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Why sagen, erklären, erzählen are dative verbs? why Lieben is not a dative verb?

I understand that sagen, erklären, erzählen are dative verbs But they aren't! Check out these examples: Er sagt etwas. ← That's an accusative object. Sie erklärt den Ablauf. ← Clearly an accusative ...
Janka's user avatar
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Why sagen, erklären, erzählen are dative verbs? why Lieben is not a dative verb?

sagen, erklären and erzählen are transitive verbs and thus take an accusative object. It is just not the receiver of the said/explained/told thing. The receiver is denoted as a dative object, and is ...
king_nak's user avatar
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5 votes

Why sagen, erklären, erzählen are dative verbs? why Lieben is not a dative verb?

One (actually, one of the main, and actually its literal) purposes of the dative is denoting "giving something to someone". The notion of "giving" is interpreted very widely in ...
tofro's user avatar
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4 votes

Mnemonic for genitive prepositions

I came across this in an old grammar book. But keep in mind that what was genitive 50 years ago may be dative now. Unweit, mittels, kraft und während, Laut, vermöge, ungeachtet, Oberhalb und ...
RDBury's user avatar
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Mnemonic for genitive prepositions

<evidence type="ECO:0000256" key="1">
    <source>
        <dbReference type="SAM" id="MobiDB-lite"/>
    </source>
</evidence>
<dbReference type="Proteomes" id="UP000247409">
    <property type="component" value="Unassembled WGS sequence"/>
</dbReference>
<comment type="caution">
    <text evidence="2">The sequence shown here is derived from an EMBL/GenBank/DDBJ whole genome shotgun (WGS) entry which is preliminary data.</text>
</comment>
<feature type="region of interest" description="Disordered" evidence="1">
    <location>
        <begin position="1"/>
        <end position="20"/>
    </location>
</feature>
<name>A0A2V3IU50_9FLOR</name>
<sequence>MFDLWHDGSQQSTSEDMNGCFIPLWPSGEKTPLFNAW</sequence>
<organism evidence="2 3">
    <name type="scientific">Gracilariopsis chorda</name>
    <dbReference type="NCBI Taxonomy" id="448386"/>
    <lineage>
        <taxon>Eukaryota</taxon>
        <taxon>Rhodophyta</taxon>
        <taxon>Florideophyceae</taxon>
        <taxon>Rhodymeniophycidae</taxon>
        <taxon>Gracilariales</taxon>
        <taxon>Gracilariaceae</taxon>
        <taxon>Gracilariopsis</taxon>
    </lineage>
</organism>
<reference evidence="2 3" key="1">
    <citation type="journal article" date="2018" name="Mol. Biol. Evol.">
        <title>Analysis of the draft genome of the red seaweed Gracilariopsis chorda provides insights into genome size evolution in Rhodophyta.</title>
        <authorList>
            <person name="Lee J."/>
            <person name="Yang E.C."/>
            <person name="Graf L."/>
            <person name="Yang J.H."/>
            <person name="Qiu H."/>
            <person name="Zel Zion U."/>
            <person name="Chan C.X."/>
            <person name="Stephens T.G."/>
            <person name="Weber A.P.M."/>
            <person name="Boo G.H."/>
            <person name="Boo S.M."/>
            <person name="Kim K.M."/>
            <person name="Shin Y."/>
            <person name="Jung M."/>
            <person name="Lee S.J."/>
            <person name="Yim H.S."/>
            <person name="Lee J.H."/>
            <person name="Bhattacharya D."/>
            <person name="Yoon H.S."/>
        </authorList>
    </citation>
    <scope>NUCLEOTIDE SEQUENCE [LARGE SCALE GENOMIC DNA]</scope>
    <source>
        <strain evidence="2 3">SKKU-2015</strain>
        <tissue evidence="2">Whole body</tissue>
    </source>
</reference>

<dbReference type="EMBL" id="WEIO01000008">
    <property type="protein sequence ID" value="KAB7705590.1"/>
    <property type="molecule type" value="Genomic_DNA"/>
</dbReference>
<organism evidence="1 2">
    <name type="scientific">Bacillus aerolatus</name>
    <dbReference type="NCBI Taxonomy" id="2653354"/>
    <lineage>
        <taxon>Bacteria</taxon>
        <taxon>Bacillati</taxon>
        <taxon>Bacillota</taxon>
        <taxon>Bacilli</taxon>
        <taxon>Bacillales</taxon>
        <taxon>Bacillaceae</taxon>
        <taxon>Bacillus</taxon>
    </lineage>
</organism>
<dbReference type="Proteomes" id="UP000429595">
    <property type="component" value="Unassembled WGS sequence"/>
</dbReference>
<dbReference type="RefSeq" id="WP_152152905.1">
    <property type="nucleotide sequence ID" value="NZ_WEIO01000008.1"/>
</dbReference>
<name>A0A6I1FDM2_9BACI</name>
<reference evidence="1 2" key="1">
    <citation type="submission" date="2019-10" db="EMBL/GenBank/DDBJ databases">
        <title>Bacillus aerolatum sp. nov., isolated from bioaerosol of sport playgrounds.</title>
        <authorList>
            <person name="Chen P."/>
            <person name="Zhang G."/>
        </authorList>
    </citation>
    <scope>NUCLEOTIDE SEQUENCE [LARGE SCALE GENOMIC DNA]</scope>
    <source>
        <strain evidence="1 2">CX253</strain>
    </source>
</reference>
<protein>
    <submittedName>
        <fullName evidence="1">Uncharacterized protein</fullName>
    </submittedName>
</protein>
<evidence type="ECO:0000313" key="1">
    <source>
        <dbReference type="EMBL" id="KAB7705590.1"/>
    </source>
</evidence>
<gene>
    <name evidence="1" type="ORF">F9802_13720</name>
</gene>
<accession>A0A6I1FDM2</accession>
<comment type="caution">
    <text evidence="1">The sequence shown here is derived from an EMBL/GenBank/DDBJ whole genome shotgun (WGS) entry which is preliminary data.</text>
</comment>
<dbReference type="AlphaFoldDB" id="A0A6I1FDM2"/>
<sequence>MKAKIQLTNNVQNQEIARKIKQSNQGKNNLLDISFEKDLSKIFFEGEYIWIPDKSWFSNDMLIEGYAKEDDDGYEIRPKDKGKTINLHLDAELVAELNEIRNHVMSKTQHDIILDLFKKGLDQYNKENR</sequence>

There is the traditional brain walking aid Oberhalb und unterhalb, innerhalb und außerhalb, trotz, unweit, während, wegen, statt den 2. Fall stets bei sich hat. Which is, however, incomplete (...
tofro's user avatar
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1 vote

Why do we use accusative case after the preposition "über"?

In German, it's always important to tell apart locations and directions. E.g. with über die Brücke you give a direction rather than a location, as the two-way preposition über indicates a direction ...
Janka's user avatar
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Why do we use accusative case after the preposition "über"?

The preposition über is a so-called Wechselpräposition. That is, depending on context, it can be used with dative case (to indicate a location) or with accusative case (to indicate a direction). Often,...
Björn Friedrich's user avatar

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